Why I Travel
On this day five years ago, my father passed away tragically and unexpectedly. He was a few months shy of his fiftieth birthday. Now, loss affects every person differently. There are those who go numb and then are those who love more fiercely. For myself, it made me much more of a sentimentalist than I already am. In the wake of my father’s unexpected death, I committed myself to excavating the family archives and the deep recesses of my subconscious to reclaim every single moment we had together. I spent days playing back my fondest memories of him. In my bouts of nostalgia, it seemed the thing I miss most about my father was his love of the world.
Every traveler has their own unique set of motivations for wanting to go out and adventure. When I was a child, my dad promised me the world and he delivered. By working in the airline industry, he afforded us opportunities most only dream about. Spontaneous weekend getaways to Rome and Paris. Frequent trips back to the Philippines to see our loved ones. Our school textbooks would come alive when our dad would organize trips for us to Greece to see the Parthenon or Mexico to see Mayan ruins. I had my first bite of sushi from a Tokyo vending machine. I rode my first horse through the Grand Canyon. My first taste of public transportation that I can recall was riding through the canals in Amsterdam by boat. It was a surreal upbringing and one of great privilege. But that privilege was not based off of wealth or success. It was attained by a man who left the comforts of his home and country to work day in-and-out just to so he could give the world to his family.
My bedtime stories were comprised of the most beautiful sentiments. He would regale me with all the places we would go together — what we would see, do, and eat. And like a dream come true, I would find my bedtime stories actualized in whirlwind escapades. The trip that stands out the most to me was a layover in Rome when I was nine. The twelve-hour expanse of time is mostly a blur but what I do remember is my dad’s frenetic need that we get to a certain somewhere. That certain somewhere, in the chill dampness of a March evening, was none other than the Trevi Fountain. In the small palm of my hand, he lovingly placed three coins and said, “This is so you’ll one day come back. Make a wish.” That was my dad, always looking out for my best interests. A few months after he passed away, I ended up returning to Italy for a four-month long study abroad… just as my dad had ensured would happen all those years ago.
I pick apart the very footsteps of my own journey and like looking into a mirror, I see two human beings living out parallel lives. Did he know that in the years of his absence, his own daughter, who was raised on his curious tales, would follow the same path of expatriatism he carried out? The tales, I’ve come to realize, were very much romanticized. Being the intrepid soul he was, my dad made living life as a free-spirit seem so effortless. Now experiencing it for myself, I only wish I could have his guidance whisper bravery into my heart once more. There are days where I mull over my life decisions: how they seem so reckless, too carefree. What it would be like to live without this restlessness. But I guess when you are offered the world from the get-go, everything pales in comparison.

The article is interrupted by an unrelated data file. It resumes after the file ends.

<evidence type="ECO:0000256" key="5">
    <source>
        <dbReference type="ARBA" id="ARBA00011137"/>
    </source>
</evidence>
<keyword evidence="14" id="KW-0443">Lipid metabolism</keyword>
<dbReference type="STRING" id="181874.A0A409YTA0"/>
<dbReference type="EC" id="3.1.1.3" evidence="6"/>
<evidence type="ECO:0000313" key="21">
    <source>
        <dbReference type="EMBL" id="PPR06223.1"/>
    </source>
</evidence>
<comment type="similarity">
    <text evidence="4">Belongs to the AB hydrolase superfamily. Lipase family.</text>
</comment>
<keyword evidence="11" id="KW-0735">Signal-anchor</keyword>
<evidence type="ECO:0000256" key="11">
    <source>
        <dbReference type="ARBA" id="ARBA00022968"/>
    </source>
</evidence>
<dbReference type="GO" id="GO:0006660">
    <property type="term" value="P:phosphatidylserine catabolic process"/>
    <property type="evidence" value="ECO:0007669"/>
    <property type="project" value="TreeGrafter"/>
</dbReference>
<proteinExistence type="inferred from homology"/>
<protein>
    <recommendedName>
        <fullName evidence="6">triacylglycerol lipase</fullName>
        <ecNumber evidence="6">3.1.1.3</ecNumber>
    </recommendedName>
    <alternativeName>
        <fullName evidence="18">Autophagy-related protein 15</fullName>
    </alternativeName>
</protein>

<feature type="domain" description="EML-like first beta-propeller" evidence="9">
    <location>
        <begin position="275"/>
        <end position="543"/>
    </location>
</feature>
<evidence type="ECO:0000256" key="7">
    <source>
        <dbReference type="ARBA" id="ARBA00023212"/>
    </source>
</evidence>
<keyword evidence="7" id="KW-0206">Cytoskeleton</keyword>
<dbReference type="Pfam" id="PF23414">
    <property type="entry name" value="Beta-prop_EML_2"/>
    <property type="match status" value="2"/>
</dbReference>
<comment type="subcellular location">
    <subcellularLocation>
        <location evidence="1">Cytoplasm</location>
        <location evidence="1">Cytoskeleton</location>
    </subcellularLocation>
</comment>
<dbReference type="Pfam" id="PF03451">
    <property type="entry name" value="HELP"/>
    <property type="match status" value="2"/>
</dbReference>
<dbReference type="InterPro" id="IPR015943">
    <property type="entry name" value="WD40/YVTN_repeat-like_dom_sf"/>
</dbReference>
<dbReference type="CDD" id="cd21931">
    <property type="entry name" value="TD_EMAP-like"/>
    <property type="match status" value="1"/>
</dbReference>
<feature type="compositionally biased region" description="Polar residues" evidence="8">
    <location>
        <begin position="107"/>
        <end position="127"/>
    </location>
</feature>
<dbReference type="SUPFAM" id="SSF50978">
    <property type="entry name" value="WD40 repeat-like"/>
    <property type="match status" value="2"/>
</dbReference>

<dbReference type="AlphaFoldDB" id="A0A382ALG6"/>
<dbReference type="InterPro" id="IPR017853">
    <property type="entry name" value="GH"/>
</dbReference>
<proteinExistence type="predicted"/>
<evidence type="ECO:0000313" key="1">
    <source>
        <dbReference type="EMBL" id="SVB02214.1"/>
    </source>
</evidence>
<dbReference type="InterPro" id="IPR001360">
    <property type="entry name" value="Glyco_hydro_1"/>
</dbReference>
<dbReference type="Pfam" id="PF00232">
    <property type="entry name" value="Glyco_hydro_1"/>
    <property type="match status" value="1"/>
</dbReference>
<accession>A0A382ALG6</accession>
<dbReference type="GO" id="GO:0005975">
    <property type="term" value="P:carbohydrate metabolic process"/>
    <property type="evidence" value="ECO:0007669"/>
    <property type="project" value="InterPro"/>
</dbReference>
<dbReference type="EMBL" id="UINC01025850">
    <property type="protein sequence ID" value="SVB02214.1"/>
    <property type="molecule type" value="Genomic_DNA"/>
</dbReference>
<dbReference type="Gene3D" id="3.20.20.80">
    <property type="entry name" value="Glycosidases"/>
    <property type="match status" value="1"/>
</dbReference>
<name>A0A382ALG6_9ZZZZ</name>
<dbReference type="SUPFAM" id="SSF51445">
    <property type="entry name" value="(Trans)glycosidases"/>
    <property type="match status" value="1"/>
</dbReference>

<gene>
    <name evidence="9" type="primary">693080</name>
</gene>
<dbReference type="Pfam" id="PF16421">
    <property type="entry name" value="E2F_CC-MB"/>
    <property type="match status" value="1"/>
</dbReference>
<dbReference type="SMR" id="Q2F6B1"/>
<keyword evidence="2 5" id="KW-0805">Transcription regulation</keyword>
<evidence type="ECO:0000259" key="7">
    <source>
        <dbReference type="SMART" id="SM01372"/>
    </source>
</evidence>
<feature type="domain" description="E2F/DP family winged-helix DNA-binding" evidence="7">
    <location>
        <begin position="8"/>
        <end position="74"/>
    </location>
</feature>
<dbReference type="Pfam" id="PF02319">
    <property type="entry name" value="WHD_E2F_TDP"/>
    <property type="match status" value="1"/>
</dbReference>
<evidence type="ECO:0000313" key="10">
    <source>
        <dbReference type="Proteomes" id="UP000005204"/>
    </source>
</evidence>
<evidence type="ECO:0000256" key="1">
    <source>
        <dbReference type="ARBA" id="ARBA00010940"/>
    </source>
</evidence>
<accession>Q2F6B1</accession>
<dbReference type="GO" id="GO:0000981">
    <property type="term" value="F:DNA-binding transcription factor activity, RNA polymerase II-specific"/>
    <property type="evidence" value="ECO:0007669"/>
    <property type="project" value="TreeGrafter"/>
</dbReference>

He transformed every mundane act into a worldly experience. A simple lesson in road-tripping involved a border crossing into Canada to satisfy a craving for authentic poutine. By authentic, I mean Montreal. When we lived in the Philippines, he took us out to rollerblade on an airport runway (it was closed for the evening). Along the sides of the airstrip were grazing water buffalos, whose owner let us ride bareback with our rollerblades still on (it remains one of my favorite pictures). My sisters and I once asked for a bonding trip and each received a one-way ticket to Guatemala City with a return ticket back to Boston out of Cancun. We had ten days to get from point A to point B without any assistance from the parentals, like our own mini amazing race. With my dad, every day was filled with discovery.
Flash forward to today. May 22, 2016. After five years of journeying through the stages of grief — shock, denial, bargaining, guilt, anger, depression — I have finally arrived at a point of acceptance. But its not necessarily acceptance, as it is, hope. In spite of an untimely end, I can finally see clearly the inspiring legacy of an individual whose primarily goal was to live fully and happily. There are many of us who were inspirited by his wanderlust. In his world, each day was a well of endless possibility. I can see it in the pictures; those smiling eyes tell a story of pure joy. In his travels, my dad was untroubled, optimistic, and free. Despite the burdens he carried, he felt most at peace surrounded by the world-at-large. My dad painted the world as a portrait of love, full of endless wonder and of goodness. I now comfort myself that in every place I visit, my dad will be there, waiting for me, with open arms. This is why I travel, and why I will continue to do so. For as much as my mother keeps me rooted, it is my father who is the wind beneath my wings.